The TV industry and its regulation in the USA and EU 204
Network for a 'new frontier': the shaping and rise of the Internet/WWW 206
The Internet as new platform for public communication 209
Connectivity matters: access and use of mature and new ICT facilities 212
Digital media as transformer: from virtual reality to real virtuality? 217
Mature media byte back? 221
A once and future king? Explaining the digital content deficit 225
10 Information as new frontier: commodification and consumption stakes 228
'New Frontiers' cultural content and informational capitalism 228
Concentration, globalization and regulation in media-based content industries 231
Commodification, media and cultural information: specific stakes in a new STP? 237
Media, content and the neo-liberal 'way to the information society' 244
A bounded 'new frontier'?: Potential limits to technology and economistic logics 248
Consumption trends and norms: money-budget and time-budget matters 251
11 Beyond technological fetishism: towards a new social and media order @ Y2k+ 259
Mapping a new millennium: the 'road ahead' in the rear-view mirror 259
Balancing continuities and changes 260
How technology matters: links between mature and new infrastructures 261
Gaps and cracks in the superhighway: the spaces between the promises and the real(ised) 264
(A space for) social innovations and movements: not quite digital beings 267
New consumption norms and commodification 272
Not the last word(s): concluding comments 274
References 277
Index 295
Read More Show Less

Customer Reviews

Be the first to write a review
( 0 )
Rating Distribution

5 Star

(0)

4 Star

(0)

3 Star

(0)

2 Star

(0)

1 Star

(0)

Your Rating:

Your Name: Create a Pen Name or

Barnes & Noble.com Review Rules

Our reader reviews allow you to share your comments on titles you liked, or didn't, with others. By submitting an online review, you are representing to Barnes & Noble.com that all information contained in your review is original and accurate in all respects, and that the submission of such content by you and the posting of such content by Barnes & Noble.com does not and will not violate the rights of any third party. Please follow the rules below to help ensure that your review can be posted.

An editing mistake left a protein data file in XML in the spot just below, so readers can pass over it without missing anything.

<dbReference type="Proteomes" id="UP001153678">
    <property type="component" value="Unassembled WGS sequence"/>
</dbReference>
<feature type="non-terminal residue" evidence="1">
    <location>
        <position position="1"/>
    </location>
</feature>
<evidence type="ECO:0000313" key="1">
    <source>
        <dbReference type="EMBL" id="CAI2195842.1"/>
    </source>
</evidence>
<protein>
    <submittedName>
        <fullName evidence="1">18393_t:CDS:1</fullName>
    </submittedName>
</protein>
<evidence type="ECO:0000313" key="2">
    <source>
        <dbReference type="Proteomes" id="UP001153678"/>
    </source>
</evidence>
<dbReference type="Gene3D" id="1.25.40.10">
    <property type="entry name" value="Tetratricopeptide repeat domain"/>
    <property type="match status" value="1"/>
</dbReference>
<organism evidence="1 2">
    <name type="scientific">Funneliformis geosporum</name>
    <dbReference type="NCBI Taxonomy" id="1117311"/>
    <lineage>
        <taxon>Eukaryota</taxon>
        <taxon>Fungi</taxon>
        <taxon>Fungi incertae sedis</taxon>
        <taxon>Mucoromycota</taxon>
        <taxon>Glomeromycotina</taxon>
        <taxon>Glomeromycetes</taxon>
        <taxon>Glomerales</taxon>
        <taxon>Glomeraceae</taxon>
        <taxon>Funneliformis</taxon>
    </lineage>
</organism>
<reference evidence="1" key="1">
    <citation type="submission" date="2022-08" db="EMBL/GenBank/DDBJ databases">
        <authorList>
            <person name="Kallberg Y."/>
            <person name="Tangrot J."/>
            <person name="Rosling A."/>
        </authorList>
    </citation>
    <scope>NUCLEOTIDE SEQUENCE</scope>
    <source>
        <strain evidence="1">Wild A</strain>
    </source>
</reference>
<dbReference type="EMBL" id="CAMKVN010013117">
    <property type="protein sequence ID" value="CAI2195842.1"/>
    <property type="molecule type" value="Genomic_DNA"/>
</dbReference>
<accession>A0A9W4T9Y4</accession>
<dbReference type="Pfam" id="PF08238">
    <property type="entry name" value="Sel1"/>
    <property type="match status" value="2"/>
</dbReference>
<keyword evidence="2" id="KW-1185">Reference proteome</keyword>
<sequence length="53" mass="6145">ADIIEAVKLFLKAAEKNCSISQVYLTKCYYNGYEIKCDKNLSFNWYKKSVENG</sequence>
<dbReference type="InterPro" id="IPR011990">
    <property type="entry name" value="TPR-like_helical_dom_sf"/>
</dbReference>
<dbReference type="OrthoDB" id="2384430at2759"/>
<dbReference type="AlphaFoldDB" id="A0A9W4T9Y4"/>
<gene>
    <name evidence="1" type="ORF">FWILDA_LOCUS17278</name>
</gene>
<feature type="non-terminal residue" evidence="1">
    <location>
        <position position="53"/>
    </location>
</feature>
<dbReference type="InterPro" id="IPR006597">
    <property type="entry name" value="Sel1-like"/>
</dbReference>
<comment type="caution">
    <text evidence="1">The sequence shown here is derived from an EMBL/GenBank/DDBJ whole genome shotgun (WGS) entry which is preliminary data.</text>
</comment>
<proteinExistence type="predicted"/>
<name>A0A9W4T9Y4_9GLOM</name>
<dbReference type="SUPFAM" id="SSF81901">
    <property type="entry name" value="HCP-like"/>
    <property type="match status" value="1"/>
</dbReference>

Reviews by Our Customers Under the Age of 13

We highly value and respect everyone's opinion concerning the titles we offer. However, we cannot allow persons under the age of 13 to have accounts at BN.com or to post customer reviews. Please see our Terms of Use for more details.

What to exclude from your review:

Please do not write about reviews, commentary, or information posted on the product page. If you see any errors in the information on the product page, please send us an email.

Reviews should not contain any of the following:

  • - HTML tags, profanity, obscenities, vulgarities, or comments that defame anyone
  • - Time-sensitive information such as tour dates, signings, lectures, etc.
  • - Single-word reviews. Other people will read your review to discover why you liked or didn't like the title. Be descriptive.
  • - Comments focusing on the author or that may ruin the ending for others
  • - Phone numbers, addresses, URLs
  • - Pricing and availability information or alternative ordering information
  • - Advertisements or commercial solicitation

Reminder:

  • - By submitting a review, you grant to Barnes & Noble.com and its sublicensees the royalty-free, perpetual, irrevocable right and license to use the review in accordance with the Barnes & Noble.com Terms of Use.
  • - Barnes & Noble.com reserves the right not to post any review -- particularly those that do not follow the terms and conditions of these Rules. Barnes & Noble.com also reserves the right to remove any review at any time without notice.
  • - See Terms of Use for other conditions and disclaimers.
Search for Products You'd Like to Recommend

Recommend other products that relate to your review. Just search for them below and share!

Create a Pen Name

Your Pen Name is your unique identity on BN.com. It will appear on the reviews you write and other website activities. Your Pen Name cannot be edited, changed or deleted once submitted.

 
Your Pen Name can be any combination of alphanumeric characters (plus - and _), and must be at least two characters long.

Continue Anonymously

    If you find inappropriate content, please report it to Barnes & Noble
    Why is this product inappropriate?
    Comments (optional)